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Friday, 30 September 1910
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Senator PEARCE (Western AustraliaMinister of Defence) . - I think that the amendment is a very reasonable one. But I would point out to the Committee that the question relating to holidays would also arise if we required the wages earned by seamen during the previous month to be paid within forty-eight hours after the arrival of their vessel in port. For instance, a ship might arrive in port on the evening of Good Friday, and the banks would not reopen until the following Tuesday. But in connexion with any business which the law says shall be transacted within a given period these dies non do not count.

Senator Lt.-Colonel Sir ALBERTGOULD (New South Wales) [12.59].- I have no objection to the principle that a sailor shall receive the wages due to him within twenty-four hours after the arrival of his vessel in port.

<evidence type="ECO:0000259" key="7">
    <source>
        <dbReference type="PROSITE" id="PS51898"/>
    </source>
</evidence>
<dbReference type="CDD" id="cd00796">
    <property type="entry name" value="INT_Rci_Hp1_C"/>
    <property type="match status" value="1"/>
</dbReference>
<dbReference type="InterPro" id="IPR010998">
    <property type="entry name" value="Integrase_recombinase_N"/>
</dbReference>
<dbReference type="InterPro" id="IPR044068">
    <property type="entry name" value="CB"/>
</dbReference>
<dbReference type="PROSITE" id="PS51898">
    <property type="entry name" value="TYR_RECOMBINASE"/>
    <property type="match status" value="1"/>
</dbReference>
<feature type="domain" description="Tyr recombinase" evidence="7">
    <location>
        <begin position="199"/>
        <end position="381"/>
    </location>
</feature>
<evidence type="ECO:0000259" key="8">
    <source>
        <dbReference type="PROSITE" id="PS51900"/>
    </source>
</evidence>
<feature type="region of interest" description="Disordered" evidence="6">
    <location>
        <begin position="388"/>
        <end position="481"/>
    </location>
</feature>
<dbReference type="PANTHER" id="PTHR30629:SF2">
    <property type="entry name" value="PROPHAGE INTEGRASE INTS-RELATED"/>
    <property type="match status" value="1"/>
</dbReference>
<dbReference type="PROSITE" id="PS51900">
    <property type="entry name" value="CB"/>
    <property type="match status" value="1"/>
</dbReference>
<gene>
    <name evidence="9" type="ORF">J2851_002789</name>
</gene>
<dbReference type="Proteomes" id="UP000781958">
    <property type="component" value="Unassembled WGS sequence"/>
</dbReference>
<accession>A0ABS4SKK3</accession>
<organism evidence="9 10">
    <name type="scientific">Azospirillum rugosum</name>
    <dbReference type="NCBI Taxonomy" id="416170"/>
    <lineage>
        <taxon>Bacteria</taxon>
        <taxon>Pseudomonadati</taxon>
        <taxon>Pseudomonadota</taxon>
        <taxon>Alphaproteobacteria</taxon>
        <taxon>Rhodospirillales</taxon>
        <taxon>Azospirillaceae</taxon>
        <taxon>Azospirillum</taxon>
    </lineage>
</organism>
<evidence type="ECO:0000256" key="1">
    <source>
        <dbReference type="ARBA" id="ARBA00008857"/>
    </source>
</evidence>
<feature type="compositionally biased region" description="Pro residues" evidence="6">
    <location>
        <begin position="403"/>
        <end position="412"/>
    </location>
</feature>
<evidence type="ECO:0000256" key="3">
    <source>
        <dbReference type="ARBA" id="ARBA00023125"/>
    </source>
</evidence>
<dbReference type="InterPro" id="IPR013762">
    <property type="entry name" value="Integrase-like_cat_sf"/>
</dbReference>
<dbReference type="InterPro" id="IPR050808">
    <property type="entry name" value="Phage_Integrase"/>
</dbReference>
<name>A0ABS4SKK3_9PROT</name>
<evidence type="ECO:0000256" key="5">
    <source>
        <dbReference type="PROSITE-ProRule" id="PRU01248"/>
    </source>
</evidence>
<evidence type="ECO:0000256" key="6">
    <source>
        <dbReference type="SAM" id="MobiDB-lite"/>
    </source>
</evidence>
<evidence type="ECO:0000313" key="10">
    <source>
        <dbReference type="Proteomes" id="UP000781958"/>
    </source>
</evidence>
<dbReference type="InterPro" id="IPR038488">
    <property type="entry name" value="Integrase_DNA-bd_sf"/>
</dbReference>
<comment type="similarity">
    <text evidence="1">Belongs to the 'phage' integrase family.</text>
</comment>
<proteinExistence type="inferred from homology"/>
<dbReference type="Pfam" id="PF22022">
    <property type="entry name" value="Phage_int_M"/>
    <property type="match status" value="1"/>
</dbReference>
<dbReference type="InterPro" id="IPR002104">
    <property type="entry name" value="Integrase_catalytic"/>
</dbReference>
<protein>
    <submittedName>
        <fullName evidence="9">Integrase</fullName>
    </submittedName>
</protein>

Senator Pearce - I may inform the honorable senator that the provision to which I referred just now is contained in the Acts InterpretationAct. That Statute will govern the provisions of thisBill.


Senator Lt Colonel Sir ALBERT GOULD - That being so, no objection can be urged to the clause. I merely suggested that a ship might arrive in port on Saturday afternoon, because I thought that, although no difficulty would be raised in nine hundred and ninety-nine cases out of a thousand, trouble might be created in the thousandth if any question could be raised by a technical construction of the law.

Amendment agreed to.

Clause, as amended, agreed to.

Sitting suspended from 1 to 2.30 p.m.

Clauses 78 to 81 agreed to.

Clause 82 -

A seaman's right to wages and provisions shall be taken to begin either at the time at which he commences work, or at the time specified in the agreement for his commencement of work or presence on board, whichever first happens.







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